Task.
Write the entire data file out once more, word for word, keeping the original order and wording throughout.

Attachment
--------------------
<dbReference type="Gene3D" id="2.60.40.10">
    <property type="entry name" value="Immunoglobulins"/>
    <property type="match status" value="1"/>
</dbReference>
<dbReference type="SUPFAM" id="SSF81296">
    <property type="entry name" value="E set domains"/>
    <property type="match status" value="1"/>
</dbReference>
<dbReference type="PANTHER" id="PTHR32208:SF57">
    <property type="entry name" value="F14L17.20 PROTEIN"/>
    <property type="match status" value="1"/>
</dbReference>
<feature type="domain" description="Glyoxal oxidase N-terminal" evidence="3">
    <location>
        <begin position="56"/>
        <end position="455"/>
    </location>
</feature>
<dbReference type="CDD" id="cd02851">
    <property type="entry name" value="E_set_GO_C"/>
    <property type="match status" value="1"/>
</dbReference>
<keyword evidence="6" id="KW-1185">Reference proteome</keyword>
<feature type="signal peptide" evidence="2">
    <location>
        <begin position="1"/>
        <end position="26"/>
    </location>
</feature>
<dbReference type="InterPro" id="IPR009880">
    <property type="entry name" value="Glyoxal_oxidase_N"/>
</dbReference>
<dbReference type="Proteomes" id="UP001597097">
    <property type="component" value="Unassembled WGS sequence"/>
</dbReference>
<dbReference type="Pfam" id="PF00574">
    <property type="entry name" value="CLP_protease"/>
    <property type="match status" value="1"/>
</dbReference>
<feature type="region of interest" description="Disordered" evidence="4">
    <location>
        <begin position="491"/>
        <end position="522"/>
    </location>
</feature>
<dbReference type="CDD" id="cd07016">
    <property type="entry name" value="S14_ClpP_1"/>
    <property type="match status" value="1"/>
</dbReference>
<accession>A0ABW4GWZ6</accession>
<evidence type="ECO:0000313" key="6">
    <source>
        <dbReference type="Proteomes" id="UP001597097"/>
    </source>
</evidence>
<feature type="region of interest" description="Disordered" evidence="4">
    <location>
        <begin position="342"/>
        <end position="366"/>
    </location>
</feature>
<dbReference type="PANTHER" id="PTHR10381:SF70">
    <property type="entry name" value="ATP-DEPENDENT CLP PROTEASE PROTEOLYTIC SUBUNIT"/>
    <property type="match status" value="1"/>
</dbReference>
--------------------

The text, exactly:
<dbReference type="Gene3D" id="2.60.40.10">
    <property type="entry name" value="Immunoglobulins"/>
    <property type="match status" value="1"/>
</dbReference>
<dbReference type="SUPFAM" id="SSF81296">
    <property type="entry name" value="E set domains"/>
    <property type="match status" value="1"/>
</dbReference>
<dbReference type="PANTHER" id="PTHR32208:SF57">
    <property type="entry name" value="F14L17.20 PROTEIN"/>
    <property type="match status" value="1"/>
</dbReference>
<feature type="domain" description="Glyoxal oxidase N-terminal" evidence="3">
    <location>
        <begin position="56"/>
        <end position="455"/>
    </location>
</feature>
<dbReference type="CDD" id="cd02851">
    <property type="entry name" value="E_set_GO_C"/>
    <property type="match status" value="1"/>
</dbReference>
<keyword evidence="6" id="KW-1185">Reference proteome</keyword>
<feature type="signal peptide" evidence="2">
    <location>
        <begin position="1"/>
        <end position="26"/>
    </location>
</feature>
<dbReference type="InterPro" id="IPR009880">
    <property type="entry name" value="Glyoxal_oxidase_N"/>
</dbReference>
<dbReference type="Proteomes" id="UP001597097">
    <property type="component" value="Unassembled WGS sequence"/>
</dbReference>
<dbReference type="Pfam" id="PF00574">
    <property type="entry name" value="CLP_protease"/>
    <property type="match status" value="1"/>
</dbReference>
<feature type="region of interest" description="Disordered" evidence="4">
    <location>
        <begin position="491"/>
        <end position="522"/>
    </location>
</feature>
<dbReference type="CDD" id="cd07016">
    <property type="entry name" value="S14_ClpP_1"/>
    <property type="match status" value="1"/>
</dbReference>
<accession>A0ABW4GWZ6</accession>
<evidence type="ECO:0000313" key="6">
    <source>
        <dbReference type="Proteomes" id="UP001597097"/>
    </source>
</evidence>
<feature type="region of interest" description="Disordered" evidence="4">
    <location>
        <begin position="342"/>
        <end position="366"/>
    </location>
</feature>
<dbReference type="PANTHER" id="PTHR10381:SF70">
    <property type="entry name" value="ATP-DEPENDENT CLP PROTEASE PROTEOLYTIC SUBUNIT"/>
    <property type="match status" value="1"/>
</dbReference>